InfiniteIterator in Swift

Earlier this week a designer came to me with a new design for the app I’m currently working on. He had designed a more interesting article-feed page layout.

The layout contained a header element, followed by 5 cells in various positions. The designer then requested that the layout repeat itself (minus the header) as long as there is more content to display.


So at this point I knew I wanted to use a UICollectionViewLayout – because this gives us a nice abstraction from the underlying view and data.

I also decided to implement a separate type that would be responsible for calculating the frame of each cell in the layout.

public struct Layout {
    public func frame(for element: Element, in bounds: CGRect) -> CGRect

What is an Iterator?

I had been wanting to write my own Swift Iterator for some time now, so decided this was the best time to do so.

An Iterator is basically just a type that can iterate over some elements. Those elements could come from an Array, Set, Dictionary or some other Collection type.

For example, an IndexingIterator basically iterates over the indexes in a collection.

In Swift 4 the only requirement for defining your own Iterator is to conform to IteratorProtocol as well as defining a single function next() – which is responsible for returning the next element.


What I decided to build was something I’ve called an InfiniteIterator which basically iterates over the elements of a collection, but when it reaches the end, it starts from the beginning again – infinitely!

public struct InfiniteIterator<Base: Collection>: IteratorProtocol {
    public mutating func next() -> Base.Iterator.Element? {
        // see playground for full source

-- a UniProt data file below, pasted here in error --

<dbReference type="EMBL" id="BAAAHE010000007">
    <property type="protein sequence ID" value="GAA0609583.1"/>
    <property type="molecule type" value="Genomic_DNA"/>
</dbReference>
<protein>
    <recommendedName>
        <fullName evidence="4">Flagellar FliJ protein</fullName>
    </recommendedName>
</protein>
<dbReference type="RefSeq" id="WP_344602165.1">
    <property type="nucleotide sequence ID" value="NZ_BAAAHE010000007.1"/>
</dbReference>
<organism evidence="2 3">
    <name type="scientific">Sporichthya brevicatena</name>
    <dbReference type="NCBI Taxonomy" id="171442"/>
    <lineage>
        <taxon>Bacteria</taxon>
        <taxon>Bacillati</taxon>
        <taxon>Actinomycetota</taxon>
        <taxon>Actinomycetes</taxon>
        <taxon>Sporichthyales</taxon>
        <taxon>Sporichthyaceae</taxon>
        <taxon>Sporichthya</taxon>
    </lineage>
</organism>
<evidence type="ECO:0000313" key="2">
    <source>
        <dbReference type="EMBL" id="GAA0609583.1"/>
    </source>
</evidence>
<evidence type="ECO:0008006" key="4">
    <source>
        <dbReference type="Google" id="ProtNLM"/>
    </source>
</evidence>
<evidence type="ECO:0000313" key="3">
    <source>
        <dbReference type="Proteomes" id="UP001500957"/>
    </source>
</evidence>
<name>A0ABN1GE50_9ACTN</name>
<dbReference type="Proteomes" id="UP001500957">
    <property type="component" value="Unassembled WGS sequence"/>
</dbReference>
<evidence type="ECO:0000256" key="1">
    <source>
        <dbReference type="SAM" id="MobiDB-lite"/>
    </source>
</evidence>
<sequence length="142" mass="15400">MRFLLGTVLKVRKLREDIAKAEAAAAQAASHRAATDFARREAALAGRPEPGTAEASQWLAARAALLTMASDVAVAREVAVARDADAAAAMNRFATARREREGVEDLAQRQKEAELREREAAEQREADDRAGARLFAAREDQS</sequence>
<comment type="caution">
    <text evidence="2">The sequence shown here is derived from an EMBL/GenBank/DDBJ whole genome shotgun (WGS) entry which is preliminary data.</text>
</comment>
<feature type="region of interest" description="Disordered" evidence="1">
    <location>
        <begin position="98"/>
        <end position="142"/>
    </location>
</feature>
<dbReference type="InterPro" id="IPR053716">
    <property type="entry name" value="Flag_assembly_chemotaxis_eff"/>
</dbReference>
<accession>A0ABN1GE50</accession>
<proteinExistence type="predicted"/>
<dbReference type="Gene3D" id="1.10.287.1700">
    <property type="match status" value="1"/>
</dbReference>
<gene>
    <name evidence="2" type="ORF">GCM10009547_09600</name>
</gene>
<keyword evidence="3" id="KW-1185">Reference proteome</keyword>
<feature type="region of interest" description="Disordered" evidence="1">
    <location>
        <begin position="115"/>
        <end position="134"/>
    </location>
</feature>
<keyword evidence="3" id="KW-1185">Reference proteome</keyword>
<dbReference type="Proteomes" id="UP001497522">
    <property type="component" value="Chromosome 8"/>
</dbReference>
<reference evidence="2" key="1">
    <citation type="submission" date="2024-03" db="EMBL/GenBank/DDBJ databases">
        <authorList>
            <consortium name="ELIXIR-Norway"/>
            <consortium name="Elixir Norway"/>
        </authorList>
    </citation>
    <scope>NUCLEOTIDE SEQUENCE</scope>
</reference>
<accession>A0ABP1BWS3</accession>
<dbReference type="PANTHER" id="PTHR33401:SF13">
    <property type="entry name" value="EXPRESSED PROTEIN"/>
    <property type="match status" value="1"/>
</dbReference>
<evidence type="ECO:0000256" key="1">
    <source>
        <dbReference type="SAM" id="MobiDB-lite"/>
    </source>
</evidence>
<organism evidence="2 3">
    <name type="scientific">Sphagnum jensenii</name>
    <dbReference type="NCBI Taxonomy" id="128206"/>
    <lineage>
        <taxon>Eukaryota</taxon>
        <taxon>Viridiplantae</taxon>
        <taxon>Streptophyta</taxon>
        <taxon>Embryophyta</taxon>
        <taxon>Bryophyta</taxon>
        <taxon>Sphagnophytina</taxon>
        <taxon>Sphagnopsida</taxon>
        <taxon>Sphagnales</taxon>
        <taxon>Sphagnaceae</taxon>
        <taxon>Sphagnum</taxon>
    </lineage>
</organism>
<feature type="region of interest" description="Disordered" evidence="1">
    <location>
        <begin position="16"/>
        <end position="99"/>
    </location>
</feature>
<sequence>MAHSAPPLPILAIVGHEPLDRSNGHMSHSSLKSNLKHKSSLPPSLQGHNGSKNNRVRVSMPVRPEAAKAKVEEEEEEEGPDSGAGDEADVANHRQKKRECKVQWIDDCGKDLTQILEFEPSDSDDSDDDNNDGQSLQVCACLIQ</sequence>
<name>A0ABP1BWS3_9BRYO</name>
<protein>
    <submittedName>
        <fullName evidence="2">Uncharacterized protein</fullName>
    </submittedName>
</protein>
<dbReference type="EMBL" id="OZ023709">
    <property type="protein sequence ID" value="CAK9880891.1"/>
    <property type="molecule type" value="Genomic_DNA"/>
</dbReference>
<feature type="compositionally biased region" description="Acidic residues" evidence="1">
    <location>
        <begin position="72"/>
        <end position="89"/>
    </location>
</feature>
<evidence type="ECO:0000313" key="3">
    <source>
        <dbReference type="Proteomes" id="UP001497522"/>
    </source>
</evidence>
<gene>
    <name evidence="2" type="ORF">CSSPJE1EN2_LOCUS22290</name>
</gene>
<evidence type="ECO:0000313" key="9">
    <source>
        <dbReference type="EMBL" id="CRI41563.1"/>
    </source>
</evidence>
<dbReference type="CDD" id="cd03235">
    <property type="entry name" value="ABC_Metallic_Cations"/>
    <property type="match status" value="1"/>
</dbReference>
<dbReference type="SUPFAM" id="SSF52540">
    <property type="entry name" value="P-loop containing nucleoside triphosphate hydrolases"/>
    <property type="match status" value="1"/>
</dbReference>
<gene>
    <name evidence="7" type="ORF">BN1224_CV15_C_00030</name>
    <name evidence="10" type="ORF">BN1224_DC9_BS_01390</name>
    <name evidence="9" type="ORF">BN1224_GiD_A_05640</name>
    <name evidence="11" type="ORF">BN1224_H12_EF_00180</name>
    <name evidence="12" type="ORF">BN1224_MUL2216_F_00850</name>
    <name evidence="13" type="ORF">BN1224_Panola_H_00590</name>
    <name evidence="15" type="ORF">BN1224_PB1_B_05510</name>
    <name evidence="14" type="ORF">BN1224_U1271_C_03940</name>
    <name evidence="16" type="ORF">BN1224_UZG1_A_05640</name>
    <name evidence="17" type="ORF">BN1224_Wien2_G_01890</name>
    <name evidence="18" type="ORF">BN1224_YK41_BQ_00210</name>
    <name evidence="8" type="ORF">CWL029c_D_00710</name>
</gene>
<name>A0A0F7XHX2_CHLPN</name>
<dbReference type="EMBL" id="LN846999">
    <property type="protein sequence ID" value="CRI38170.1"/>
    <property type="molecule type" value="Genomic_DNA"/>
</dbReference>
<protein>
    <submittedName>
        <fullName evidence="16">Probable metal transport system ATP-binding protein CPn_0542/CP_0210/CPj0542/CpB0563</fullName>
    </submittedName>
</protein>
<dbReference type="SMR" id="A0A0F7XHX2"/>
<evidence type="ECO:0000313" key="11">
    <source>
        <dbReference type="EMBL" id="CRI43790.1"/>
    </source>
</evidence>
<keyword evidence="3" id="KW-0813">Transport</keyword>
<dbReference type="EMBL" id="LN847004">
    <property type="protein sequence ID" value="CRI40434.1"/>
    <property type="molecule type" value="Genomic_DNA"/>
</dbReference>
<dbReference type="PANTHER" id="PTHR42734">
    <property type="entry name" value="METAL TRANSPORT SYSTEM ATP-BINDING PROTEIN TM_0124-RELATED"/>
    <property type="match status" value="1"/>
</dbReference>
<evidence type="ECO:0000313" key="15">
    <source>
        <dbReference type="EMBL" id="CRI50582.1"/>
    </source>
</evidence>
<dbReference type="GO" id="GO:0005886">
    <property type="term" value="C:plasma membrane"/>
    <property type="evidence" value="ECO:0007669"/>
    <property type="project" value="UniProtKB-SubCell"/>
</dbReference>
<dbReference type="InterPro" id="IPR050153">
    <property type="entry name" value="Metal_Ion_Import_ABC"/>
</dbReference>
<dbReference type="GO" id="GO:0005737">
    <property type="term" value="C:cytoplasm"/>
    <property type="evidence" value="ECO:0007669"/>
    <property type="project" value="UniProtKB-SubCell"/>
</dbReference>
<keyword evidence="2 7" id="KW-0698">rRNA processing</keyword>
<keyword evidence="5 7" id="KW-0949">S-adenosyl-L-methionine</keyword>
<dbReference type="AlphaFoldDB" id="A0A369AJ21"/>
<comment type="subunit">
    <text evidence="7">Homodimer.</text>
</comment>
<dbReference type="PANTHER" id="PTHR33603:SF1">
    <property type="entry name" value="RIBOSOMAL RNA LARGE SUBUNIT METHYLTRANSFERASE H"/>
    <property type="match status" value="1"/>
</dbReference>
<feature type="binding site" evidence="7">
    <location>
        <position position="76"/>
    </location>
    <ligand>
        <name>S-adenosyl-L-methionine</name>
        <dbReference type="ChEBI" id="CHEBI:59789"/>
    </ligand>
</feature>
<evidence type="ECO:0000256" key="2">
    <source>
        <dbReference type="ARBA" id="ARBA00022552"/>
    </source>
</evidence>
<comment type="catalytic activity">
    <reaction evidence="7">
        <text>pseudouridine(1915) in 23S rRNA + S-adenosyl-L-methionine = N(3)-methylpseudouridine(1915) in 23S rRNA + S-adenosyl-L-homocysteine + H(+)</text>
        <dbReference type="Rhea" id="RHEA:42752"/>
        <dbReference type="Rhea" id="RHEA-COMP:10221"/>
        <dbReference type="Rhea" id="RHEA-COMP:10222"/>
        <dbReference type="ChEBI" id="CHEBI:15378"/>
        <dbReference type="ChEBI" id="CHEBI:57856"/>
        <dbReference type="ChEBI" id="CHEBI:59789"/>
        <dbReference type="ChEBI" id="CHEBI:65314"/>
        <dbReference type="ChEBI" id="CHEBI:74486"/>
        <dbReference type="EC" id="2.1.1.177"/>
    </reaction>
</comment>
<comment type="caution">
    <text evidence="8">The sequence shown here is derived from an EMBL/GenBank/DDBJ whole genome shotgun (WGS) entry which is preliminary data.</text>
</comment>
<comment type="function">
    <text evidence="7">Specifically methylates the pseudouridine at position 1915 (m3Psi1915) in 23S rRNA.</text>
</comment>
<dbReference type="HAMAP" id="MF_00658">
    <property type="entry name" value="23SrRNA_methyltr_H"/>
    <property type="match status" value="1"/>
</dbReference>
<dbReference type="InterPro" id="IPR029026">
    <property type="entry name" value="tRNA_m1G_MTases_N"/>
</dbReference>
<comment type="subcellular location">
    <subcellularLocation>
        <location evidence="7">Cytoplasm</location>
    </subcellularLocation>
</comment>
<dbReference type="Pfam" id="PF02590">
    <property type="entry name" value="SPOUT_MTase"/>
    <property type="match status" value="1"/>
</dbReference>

Using this approach, I was able to simply iterate over the indexPaths for the items in my UICollectionViewLayout, grab the next frame in my layout and then assign that to the attributes.frame property.

public final class ArticleLayout: UICollectionViewLayout {
    public override func prepare() {
        // ...
        var frames = InfiniteIterator(collection: layout.frame(for: element, in: collectionView.bounds))
        // ...
        for section in 0..<collectionView.numberOfSections {
            for item in 0..<collectionView.numberOfItems(inSection: section) {
                guard let frame = else { fatalError() }
                let attributes = UICollectionViewLayoutAttributes(forCellWith: indexPath)
                attributes.frame = frame


I’m really pleased with the result. I was able to define the primary pattern of my layout, and then simply iterate over the elements of that layout to generate my feed.

Iterators are very powerful abstractions that provide much more powerful ways of stepping through our collections.

Its unlikely that you’ll ever need to create one yourself since the Swift Standard Library provides more than enough for daily use.

However, if you’re looking for an exercise how about writing an iterator that returns every 2nd element from a collection 🙂

If you want to share your own creations with me you can find me on Twitter as @shaps or post in the comments.

A Lexer in Swift

This is a multi-post series covering the definition, example code and basic error handling/recovery of a Lexer, Parser and AST written in Swift (although concepts can be applied to any language).

These posts are targeted at the beginner–as such I will only cover the basics for getting started. This post will focus entirely on the Lexer.

I’ll also include a Swift Playground at the bottom of each post if you want to try it out for yourself. *Requires Xcode 9 (Swift 4).

Why build a Lexer?

I wanted to write a Lexer/Parser to improve my skillset. I wanted to better understand the definitions of the various components, the responsibilities of each and more importantly why I’d want to write one in the first place.

I had trouble finding simple examples that just went over the basics, so that’s what I’ve tried to do here. Hopefully you’ll find this useful as well.

What I’ll cover

This post is for beginners, I’ll discuss the various components of a Lexer as well as its responsibilities. I’ll also briefly discuss performance and error handling.

As I mentioned above this article is targeted at beginners, so I’m going  to demonstrate building a Lexer for parsing arithmetic operations.


Code Point